Accuracy and Precision

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Accuracy and Precision
Laura Norwood
CHM/110
October 11, 2012
Dr. Grant W.Wangila

Accuracy and Precision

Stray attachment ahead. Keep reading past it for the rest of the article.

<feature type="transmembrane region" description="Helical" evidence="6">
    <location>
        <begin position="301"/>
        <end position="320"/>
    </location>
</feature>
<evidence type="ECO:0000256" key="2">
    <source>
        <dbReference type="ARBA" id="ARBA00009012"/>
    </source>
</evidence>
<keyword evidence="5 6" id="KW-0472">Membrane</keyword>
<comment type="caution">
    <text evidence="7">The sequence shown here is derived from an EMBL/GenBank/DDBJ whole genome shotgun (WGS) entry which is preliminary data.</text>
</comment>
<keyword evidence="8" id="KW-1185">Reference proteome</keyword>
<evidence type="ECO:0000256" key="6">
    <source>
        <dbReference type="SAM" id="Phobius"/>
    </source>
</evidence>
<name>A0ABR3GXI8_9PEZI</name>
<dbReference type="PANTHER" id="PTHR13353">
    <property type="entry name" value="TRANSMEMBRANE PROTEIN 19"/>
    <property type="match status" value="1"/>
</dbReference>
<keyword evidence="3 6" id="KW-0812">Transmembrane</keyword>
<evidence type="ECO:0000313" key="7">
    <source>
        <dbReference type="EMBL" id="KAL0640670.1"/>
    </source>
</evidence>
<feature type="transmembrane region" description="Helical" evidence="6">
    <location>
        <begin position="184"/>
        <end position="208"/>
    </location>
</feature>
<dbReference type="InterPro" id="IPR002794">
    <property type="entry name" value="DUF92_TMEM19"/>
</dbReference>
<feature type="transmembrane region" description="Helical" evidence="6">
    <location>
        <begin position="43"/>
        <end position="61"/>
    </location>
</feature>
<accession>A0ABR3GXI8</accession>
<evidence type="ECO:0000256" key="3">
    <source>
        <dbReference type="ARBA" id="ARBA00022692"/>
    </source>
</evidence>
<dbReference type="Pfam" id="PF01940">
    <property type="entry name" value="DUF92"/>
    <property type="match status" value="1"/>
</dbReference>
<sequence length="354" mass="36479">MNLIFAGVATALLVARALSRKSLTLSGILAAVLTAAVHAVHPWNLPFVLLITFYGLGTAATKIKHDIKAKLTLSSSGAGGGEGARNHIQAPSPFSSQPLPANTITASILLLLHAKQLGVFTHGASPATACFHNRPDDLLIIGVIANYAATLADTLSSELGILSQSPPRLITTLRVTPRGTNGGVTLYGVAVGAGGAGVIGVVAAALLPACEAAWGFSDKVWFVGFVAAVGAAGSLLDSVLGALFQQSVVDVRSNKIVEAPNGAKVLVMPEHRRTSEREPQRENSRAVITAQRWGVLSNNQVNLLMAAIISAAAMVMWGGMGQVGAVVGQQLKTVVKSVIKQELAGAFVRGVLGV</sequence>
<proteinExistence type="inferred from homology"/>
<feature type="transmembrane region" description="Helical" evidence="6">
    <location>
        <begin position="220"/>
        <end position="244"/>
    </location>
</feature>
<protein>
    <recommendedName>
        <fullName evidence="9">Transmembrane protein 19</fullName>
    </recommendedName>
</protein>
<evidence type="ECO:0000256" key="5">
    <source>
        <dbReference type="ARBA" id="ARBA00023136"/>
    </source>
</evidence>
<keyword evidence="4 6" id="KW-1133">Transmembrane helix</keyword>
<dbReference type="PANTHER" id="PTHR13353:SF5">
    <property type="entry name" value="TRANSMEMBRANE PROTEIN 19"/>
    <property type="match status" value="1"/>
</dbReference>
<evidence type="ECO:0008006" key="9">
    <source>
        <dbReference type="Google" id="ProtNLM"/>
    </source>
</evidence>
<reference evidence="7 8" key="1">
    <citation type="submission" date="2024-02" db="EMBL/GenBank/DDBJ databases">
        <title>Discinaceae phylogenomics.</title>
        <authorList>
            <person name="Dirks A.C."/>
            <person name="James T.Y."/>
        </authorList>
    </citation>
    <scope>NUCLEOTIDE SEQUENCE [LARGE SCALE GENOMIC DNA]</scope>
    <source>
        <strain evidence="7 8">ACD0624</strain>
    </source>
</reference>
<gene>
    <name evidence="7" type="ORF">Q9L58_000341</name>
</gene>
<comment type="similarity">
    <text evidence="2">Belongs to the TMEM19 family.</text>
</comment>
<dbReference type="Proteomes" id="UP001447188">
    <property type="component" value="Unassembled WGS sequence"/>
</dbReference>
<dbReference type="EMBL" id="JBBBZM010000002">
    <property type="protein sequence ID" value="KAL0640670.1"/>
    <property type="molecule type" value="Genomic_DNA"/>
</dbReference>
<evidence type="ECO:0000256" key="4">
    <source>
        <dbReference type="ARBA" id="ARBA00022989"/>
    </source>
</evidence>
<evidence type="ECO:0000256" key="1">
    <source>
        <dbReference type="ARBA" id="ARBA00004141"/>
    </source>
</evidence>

Chemistry is a vibrant part of society. When experiencing some of life’s simplest of pleasures, there is usually a process that has undergone different aspects of what a chemist studies every day. In the text for this course, the example of experiencing even a simple sunset can be related to chemistry. “Molecules in the air interact with light from the sun, scattering away the blue and green light and leaving a red and orange light to create the colors.” Personally, it was very surprising to me to find out that out of all the sunrises I have been blessed to witness, I have never took the time to understand the process behind its beauty. The study of chemistry starts with understanding accuracy and precision. Accuracy involves a true value. Being accurate involves no estimated figures but those instead that are not questionable. By using accuracy in chemistry, the results will have less of a chance of producing error. In society, accuracy is used in places such as the lumber yard and grocery store every day. When building homes and structures, contractors rely on the sizes of the wood purchased from lumber yards and also the measurements of lumber that is cut prior to building. Strict specifications that are not followed could result in damage to the basic foundation and frames which the home or structure belongs by causing undo stress on support beams. In the grocery store, prices on produce and meat are based on weights. If the prices are estimated versus being accurate, the company loses money by not meeting above cost that was spent on purchasing produce and there will be no revenue. Being accurate is very different from being precise. Precise involves an estimate or how close of a range you are to something. For example, there is precisely four feet from where I am sitting to the door. This means that I am estimating based on the...
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